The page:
The Kenney government made a staggering $1.6-billion in accounting errors in its annual financial statements. Photo: The Canadian Press/Jeff McIntosh

The truth about the UCP’s fiscal responsibility’

It’s empty talk, like so much else.

Opinion

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On Thursday, Alberta Auditor General Doug Wylie revealed that the Kenney government made a staggering $1.6-billion in accounting errors in its annual financial statements. On Friday morning, my wife looked up from the paper.

"If they aren't even getting finances right, then what are they doing?"

It's a good question: What are they doing? We know, broadly speaking, what they're doing. Kenney is attacking organized labour and cutting public services, including health care, in the name of fiscal responsibility. He wants to restore the long-gone glory days of oil and gas. We know this.

But in the day-to-day, it's difficult to keep track of what all they're doing. This is by design. Kenney, a lifelong political schemer, knows that the public in 2020 is easily overwhelmed—and doubly so during a pandemic.

I often think of a story Vox writer Sean Illing wrote earlier this year about how the idea of truth is eroded in a democracy where people are inundated with too much information to process. "The core challenge we're facing today is information saturation and a hackable media system," he wrote.

Illing cited something that former Trump strategist Steve Bannon articulated in 2018: "The Democrats don't matter. The real opposition is the media. And the way to deal with them is to flood the zone with shit."

In our chaotic social media climate, a headline about $1.6‑billion in accounting errors is quickly displaced by the next controversy.

It worked in the U.S.; it's working here, too. When journalists and citizens are constantly bombarded by one controversy after another, it's hard for anyone to ascertain, with clarity, what is actually happening.

If you're feeling like you can't keep up, that's the point.

This is why Kenney has surrounded himself with ministers, issues managers and press secretaries who don't quell controversies so much as inflame them. When all is conflagration, where do you even start?

In our chaotic social media climate, a headline about $1.6-billion in accounting errors is quickly displaced by the next controversy.

But let's stay with that story for a moment.

Fiscal responsibility was supposed to be the UCP's jam. Like conservative parties everywhere, they cast themselves as the party of business smarts. They may not act on climate change or economic diversification—two files that, in reality, make a ton of business sense—but at least they would impose new rigour and restraint on Alberta's finances.

That was the promise, but it hasn't happened.

When you do a little shit-clearing, to riff on Bannon’s phrase, you see that Kenney’s word and deed are at odds.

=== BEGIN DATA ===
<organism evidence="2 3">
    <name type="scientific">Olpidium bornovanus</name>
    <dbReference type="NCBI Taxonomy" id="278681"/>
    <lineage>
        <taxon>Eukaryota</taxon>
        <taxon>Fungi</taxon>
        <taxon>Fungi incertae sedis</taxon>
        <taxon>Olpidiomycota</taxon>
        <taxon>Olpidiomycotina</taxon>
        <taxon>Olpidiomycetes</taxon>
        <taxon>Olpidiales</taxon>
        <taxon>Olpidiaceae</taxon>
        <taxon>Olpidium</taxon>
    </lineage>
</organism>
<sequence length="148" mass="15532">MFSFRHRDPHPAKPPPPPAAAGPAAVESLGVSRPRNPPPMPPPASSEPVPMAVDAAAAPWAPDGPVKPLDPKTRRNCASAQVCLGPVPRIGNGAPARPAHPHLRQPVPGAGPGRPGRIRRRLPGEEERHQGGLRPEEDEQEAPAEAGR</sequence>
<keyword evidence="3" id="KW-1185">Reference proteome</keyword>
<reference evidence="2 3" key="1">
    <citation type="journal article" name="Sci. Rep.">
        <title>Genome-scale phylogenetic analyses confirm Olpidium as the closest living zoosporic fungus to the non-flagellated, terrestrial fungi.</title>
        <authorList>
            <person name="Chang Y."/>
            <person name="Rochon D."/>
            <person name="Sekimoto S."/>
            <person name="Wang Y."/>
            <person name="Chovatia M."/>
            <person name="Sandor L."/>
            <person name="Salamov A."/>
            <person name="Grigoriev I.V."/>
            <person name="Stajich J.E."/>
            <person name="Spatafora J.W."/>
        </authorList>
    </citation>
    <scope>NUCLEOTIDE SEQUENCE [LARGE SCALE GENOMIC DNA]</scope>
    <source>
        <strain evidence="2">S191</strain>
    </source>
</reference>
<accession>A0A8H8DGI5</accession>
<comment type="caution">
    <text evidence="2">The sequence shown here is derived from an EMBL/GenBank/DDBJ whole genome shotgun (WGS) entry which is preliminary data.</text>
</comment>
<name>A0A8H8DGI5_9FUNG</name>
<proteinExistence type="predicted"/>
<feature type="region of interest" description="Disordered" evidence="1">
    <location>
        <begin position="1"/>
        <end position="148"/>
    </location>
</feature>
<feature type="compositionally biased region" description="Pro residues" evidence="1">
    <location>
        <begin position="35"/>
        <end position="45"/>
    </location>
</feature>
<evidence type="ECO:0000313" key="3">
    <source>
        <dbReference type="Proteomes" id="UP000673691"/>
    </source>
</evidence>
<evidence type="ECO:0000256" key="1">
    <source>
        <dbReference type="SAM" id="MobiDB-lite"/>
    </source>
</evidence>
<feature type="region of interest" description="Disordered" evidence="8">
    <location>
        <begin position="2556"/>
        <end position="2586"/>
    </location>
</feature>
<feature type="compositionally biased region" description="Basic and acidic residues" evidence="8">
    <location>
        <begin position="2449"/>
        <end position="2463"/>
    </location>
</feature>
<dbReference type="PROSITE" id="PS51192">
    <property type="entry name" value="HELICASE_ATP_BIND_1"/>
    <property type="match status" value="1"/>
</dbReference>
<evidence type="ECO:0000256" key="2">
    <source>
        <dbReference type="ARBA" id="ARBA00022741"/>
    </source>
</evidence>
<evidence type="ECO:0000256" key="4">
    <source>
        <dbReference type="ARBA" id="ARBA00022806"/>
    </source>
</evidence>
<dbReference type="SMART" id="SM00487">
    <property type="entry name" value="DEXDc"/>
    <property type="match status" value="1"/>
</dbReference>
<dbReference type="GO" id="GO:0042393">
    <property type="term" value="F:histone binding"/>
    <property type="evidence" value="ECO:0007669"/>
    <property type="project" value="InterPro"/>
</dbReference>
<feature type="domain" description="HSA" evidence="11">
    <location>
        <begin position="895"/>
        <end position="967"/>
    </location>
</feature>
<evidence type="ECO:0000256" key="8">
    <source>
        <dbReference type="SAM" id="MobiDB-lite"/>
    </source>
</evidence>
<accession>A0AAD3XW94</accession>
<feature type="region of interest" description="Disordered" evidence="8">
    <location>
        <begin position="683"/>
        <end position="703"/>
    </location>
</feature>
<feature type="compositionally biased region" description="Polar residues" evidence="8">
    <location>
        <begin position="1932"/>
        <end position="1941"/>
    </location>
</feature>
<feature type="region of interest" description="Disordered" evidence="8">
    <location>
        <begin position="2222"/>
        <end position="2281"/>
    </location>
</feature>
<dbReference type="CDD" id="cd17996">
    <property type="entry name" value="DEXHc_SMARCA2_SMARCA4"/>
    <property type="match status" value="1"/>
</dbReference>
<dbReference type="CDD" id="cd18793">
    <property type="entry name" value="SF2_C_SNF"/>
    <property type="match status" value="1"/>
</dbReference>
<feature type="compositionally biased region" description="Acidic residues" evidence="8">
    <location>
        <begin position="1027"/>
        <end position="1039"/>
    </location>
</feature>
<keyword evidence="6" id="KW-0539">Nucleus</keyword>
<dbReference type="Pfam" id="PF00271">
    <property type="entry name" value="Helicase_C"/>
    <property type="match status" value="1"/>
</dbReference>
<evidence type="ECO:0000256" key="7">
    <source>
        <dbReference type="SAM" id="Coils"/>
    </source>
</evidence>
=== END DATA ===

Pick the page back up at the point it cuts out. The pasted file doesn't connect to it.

The auditor general's report alone contains scathing indictments that are mini-scandals unto themselves. Kenney's oil and gas "war room," after a comical string of missteps at launch, keeps finding new ways to set itself on fire. The auditor general found that most of $1.3-million in external contracts from the Canadian Energy Centre were sole-sourced.

When you do a little shit-clearing, to riff on Bannon's phrase, you see that Kenney's word and deed are at odds.

Kenney said he'd strengthen civil society in Alberta; in reality, he's launched a farcical public inquiry (now on its second deadline extension!) to specifically target civil society groups he dislikes.

The UCP talks up law and order to the point where there is serious consideration of Alberta creating its own police force; meanwhile, actual police are investigating allegations of fraud pertaining to Kenney's dubious ascent in the UCP's 2017 leadership race.

The UCP promised "fiscal responsibility" and "respect for taxpayers' money" and chided Calgary Mayor Naheed Nenshi for not having "his fiscal house in order." In reality, the Alberta government just made $1.6-billion in accounting errors.

And so on.

There seems to be a new fire in folks — a desire to speak the truth plainly.

It's all so wearisome. One wants to just lie down. And yet, it has been interesting to see people find their voices this week. Maybe it's the American election, but there seems to be a new fire in folks—a desire to speak the truth plainly.

American media have more readily labelled Trump's statements what they are: lies.

Closer to home, Calgary Councillor Evan Woolley struck a nerve this week by calling out Councillor Sean Chu for offensive comments about the opioid crisis, among other topics. Woolley lobbed an angry insult on social media, labelling Chu "one of the most ignorant morons on council," but there's a reason his comments resonated.

Looking around Alberta right now, I am left with a question: What happens when we see the truth, but do not speak it, until it's too late?

Jeremy Klaszus is editor-in-chief of The Sprawl.



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